giambotta ~ italy’s curry?

giambottaDon’t let the title fool you ~ this isn’t an Italindian fusion dish.  I decided on this title only because, much like curry, giambotta has more variations than there are regions of the country.  And, like curry, there are no hard rules that define it.  Curry means sauce, and giambotta means mixed up or big mess; in both cases there’s a lot of room for interpretation, which is exciting for a cook.

I went online to find out how to spell the word because, in my experience, most southern Italians speak a dialect which will render the original spelling incomprehensible.  Once the search results came up, I found there are lots of people who love this summer stew and have published their family recipe for the world to enjoy.

This is my personal version; nothing from an old relative, just based on my memory of what it tasted like as a kid, combined with my current cooking style.

I made a double batch of this today, as it will last about a week in the fridge and can be served with lots of different things.  Below are the directions for a single batch, so some of the ingredients have odd measurements.  If you have a big family or you like a lot of leftovers, then doubling it is the way to go.

ingredients:

  • 1 small onion, sliced
  • 3 to 4 garlic cloves, minced or microplaned
  • 2 large potatoes, peeled and chopped
  • 1 medium eggplant, chopped
  • 1 green pepper, chopped
  • 1 red pepper, chopped
  • 2 medium zucchini, chopped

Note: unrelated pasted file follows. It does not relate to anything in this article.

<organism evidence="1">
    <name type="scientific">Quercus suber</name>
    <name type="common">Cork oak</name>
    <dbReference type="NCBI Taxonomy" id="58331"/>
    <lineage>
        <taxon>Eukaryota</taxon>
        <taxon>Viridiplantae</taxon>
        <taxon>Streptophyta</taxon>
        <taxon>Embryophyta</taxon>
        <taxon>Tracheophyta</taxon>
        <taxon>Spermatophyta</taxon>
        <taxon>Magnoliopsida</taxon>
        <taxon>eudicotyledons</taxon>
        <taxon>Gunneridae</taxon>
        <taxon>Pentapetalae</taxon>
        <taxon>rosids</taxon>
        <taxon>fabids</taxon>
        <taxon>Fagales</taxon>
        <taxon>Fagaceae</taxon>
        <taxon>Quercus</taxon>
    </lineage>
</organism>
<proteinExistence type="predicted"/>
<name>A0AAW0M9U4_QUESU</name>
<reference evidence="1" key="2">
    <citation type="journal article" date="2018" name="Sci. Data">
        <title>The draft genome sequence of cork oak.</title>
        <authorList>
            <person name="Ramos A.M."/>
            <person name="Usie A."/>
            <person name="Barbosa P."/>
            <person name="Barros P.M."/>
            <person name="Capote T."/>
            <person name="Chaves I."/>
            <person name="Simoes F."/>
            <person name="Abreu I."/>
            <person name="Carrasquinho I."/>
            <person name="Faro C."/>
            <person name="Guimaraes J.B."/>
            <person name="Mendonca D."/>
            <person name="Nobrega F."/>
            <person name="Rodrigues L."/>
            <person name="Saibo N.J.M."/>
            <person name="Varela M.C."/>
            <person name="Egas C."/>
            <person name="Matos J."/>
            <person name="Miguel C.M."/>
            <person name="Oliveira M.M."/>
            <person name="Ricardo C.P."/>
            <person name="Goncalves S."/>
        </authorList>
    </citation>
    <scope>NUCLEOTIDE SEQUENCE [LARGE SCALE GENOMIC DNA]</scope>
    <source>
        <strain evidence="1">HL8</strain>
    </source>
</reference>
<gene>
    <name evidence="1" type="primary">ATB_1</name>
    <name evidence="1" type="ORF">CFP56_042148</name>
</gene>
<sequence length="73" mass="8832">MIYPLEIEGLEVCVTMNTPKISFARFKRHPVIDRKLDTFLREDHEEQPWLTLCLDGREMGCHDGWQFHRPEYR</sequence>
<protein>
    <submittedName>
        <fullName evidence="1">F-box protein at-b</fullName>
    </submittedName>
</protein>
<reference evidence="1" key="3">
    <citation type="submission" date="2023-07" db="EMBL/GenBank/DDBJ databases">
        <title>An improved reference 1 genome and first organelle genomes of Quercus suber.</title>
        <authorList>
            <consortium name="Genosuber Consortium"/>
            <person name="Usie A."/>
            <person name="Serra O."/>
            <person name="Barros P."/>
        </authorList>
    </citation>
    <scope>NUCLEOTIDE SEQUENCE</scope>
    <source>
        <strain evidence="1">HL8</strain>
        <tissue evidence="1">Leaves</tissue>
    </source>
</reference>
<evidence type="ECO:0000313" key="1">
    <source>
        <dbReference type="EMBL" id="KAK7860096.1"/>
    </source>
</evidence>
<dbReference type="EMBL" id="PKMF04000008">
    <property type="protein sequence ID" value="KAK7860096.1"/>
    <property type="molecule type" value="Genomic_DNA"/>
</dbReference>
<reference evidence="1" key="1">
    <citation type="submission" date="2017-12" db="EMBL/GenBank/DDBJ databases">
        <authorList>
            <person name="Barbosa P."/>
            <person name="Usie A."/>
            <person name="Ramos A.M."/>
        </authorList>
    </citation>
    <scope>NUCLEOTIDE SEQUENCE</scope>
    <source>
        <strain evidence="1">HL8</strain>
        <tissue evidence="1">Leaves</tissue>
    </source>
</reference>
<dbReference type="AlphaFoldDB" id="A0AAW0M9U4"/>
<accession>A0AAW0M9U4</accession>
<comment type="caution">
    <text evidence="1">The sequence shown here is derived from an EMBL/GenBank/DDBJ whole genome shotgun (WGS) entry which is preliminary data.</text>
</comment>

• 1/2 pint cherry or grape tomatoes, whole
  • 1/2 of a 15-ounce can diced tomatoes
  • 1/2 cup vegetable stock
  • 1 bay leaf
  • 1 tablespoon Italian seasoning, or to taste
  • s&p, to taste
  • 1 tablespoon lemon juice
  • splash white wine
  • pinch chile flakes, optional
  • 1/2 cup olive oil
  • a handful each of fresh basil and Italian parsley, torn or roughly chopped

directions:

  • In a medium stock pot, heat the olive oil over medium heat; add onion and a pinch of salt
  • Saute about 5 minutes, until soft and translucent; add garlic
  • Stir in the Italian seasoning, white wine, lemon juice, a generous pinch black pepper, the bay leaf, chile flakes
  • In the following order, add veggies one at a time, sprinkling each layer with salt:  potatoes, peppers, eggplant, zucchini, cherry tomatoes
  • Without stirring, lower heat, cover pot and allow to steam cook for about 15 minutes
  • Uncover, stir well then add vegetable stock and canned tomatoes
  • Stir well to incorporate; turn up heat and bring to boil then lower the heat, cover and simmer 30 minutes or so
  • Take off heat and let sit on stove, preferably for a few hours, to allow flavors to meld
  • Add more s&p if needed; add torn basil and parsley

giambotta Italian stew

It’s delicious topped with grated parmesan and/or romano.  If you’re partial to some zing, try a few diced pickled cherry peppers like the little guy pictured in the top photo.

This version has a bit of broth to it, which can be eliminated by cutting out the vegetable stock and replacing the diced tomatoes with more fresh ones.  I thought I’d make it this way because I can have stew with crusty bread one night, then tossed with buttered pasta another night.   I can also use a slotted spoon and have it as a side dish with fish.

Lots of options in both the preparation and serving of this nutritious classic.  Abbondanza!

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